We saw last week how the University of Winchester has developed a strategy for attaining student success. However, this can not serve as a standardised framework that can be implemented directly to all institutions; we must, instead, tailor our strategies to reflect our respective and particular institutional characteristics. This is clearly realised by the employability team at the University of Middlesex, who have adopted an approach to student success that is expertly tailored to their unique student demographic and institutional needs, as explained by their Director of Employability: Alan Stuart.
Alan advocates how wider skills development, through a “focus on practice and experiential learning”, is key to achieving student success at Middlesex, encapsulated by his belief in “potential over polish” and “capability over capital”.
He also emphasises the importance of the reflection of these skills by the students so that they can truly understand, and communicate, their “individual distinctiveness”. These ‘reflective exercises’ are often overlooked in higher education, despite research showing that they are critical in the student development process through ‘deep learning’. This is highlighted in JISC’s “Transforming assessment and feedback with technology” guide, created on the basis that:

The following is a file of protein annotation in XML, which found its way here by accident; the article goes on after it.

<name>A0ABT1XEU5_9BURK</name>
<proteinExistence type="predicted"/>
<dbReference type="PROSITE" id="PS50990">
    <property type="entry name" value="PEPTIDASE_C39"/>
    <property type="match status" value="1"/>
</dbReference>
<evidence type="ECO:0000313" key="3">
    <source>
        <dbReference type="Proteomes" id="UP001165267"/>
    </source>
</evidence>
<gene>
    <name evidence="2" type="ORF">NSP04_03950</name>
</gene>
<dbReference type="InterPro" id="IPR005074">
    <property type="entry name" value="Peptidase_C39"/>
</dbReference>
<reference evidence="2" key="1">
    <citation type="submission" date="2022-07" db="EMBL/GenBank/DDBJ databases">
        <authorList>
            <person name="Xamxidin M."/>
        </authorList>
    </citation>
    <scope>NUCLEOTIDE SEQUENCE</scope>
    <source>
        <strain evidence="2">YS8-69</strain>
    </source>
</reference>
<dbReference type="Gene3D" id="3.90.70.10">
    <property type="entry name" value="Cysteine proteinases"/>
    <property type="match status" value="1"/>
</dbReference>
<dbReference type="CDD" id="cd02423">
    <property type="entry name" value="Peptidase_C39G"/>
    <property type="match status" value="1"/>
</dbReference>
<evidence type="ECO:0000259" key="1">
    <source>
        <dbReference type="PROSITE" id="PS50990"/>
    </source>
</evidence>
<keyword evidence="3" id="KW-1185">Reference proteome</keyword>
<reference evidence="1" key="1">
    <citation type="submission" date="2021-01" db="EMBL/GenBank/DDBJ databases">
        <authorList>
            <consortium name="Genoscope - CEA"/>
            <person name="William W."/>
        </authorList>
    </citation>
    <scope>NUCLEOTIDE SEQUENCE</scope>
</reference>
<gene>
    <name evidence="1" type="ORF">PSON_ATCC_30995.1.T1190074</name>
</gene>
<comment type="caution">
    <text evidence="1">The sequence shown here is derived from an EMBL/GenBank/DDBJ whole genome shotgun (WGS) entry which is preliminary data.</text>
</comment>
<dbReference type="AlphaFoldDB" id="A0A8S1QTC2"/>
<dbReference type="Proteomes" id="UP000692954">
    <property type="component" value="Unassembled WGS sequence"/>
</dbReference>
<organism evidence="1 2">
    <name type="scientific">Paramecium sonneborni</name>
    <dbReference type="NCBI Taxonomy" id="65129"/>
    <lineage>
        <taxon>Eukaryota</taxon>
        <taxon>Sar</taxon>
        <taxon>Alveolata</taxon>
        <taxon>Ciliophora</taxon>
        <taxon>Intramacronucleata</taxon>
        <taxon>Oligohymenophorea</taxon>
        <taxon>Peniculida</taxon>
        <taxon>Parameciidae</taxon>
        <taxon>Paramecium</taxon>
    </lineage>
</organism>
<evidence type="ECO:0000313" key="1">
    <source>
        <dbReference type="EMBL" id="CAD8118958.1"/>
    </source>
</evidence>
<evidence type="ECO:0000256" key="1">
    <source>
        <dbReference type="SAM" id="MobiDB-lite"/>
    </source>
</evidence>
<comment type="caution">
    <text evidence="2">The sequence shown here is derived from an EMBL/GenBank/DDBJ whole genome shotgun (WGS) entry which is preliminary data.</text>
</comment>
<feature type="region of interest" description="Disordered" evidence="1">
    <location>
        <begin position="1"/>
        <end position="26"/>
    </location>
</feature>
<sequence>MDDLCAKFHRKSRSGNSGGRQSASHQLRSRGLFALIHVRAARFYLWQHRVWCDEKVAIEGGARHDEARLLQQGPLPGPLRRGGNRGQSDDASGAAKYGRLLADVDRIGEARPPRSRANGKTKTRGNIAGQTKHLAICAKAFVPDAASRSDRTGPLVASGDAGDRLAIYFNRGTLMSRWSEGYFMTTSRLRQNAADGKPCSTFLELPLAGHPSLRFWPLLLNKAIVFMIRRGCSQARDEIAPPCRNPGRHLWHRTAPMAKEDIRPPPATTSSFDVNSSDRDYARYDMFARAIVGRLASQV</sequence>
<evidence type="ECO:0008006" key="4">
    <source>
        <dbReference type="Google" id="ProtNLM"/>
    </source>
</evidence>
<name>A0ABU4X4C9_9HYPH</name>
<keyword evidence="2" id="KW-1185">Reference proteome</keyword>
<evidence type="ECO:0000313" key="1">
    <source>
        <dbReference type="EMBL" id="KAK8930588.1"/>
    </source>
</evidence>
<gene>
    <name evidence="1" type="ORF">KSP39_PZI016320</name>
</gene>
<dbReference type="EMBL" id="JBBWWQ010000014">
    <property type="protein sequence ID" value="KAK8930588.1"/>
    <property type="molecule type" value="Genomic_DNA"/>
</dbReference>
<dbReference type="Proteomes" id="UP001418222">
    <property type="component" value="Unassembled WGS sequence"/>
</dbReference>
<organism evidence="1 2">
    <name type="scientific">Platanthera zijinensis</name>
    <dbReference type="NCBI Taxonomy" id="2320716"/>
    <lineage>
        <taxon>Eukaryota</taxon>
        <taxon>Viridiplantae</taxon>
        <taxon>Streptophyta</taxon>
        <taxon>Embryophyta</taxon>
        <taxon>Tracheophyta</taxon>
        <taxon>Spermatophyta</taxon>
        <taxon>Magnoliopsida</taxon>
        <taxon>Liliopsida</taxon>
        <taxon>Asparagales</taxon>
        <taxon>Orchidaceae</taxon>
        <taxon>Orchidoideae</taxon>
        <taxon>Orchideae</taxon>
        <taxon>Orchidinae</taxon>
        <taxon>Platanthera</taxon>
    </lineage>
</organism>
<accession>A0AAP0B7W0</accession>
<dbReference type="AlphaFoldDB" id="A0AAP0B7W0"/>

“It's only when learners actively engage with the assessment criteria and process of evaluating performance against those criteria that they are able to use feedback in a way that leads to improvement.” 
For more information on the methods used for effective student reflection, check out the University of Edinburgh’s ‘facilitator’s toolkit’, providing specific activities that can be easily implemented to start fostering this reflection (some being as simple as a short 5-minute exercise conducted at the end of lectures).
Join us next week to see how, through 'mapping' skills, we can identify the skills gaps of our students, with practical examples of methods used by the University of Winchester.